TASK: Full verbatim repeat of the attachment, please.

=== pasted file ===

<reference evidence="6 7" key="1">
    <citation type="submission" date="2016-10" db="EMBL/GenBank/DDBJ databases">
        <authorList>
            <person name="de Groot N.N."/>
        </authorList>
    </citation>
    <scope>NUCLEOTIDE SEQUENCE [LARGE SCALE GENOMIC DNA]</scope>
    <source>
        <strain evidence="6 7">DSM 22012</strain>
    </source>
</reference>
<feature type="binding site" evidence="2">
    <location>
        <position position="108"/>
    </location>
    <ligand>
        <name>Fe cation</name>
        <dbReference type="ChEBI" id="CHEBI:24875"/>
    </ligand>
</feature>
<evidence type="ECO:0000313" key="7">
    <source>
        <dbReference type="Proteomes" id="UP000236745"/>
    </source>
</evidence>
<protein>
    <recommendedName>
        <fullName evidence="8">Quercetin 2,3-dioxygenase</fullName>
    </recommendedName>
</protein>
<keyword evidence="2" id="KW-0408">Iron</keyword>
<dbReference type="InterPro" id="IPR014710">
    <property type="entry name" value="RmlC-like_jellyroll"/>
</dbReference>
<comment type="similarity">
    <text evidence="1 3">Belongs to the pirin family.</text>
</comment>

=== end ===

<reference evidence="6 7" key="1">
    <citation type="submission" date="2016-10" db="EMBL/GenBank/DDBJ databases">
        <authorList>
            <person name="de Groot N.N."/>
        </authorList>
    </citation>
    <scope>NUCLEOTIDE SEQUENCE [LARGE SCALE GENOMIC DNA]</scope>
    <source>
        <strain evidence="6 7">DSM 22012</strain>
    </source>
</reference>
<feature type="binding site" evidence="2">
    <location>
        <position position="108"/>
    </location>
    <ligand>
        <name>Fe cation</name>
        <dbReference type="ChEBI" id="CHEBI:24875"/>
    </ligand>
</feature>
<evidence type="ECO:0000313" key="7">
    <source>
        <dbReference type="Proteomes" id="UP000236745"/>
    </source>
</evidence>
<protein>
    <recommendedName>
        <fullName evidence="8">Quercetin 2,3-dioxygenase</fullName>
    </recommendedName>
</protein>
<keyword evidence="2" id="KW-0408">Iron</keyword>
<dbReference type="InterPro" id="IPR014710">
    <property type="entry name" value="RmlC-like_jellyroll"/>
</dbReference>
<comment type="similarity">
    <text evidence="1 3">Belongs to the pirin family.</text>
</comment>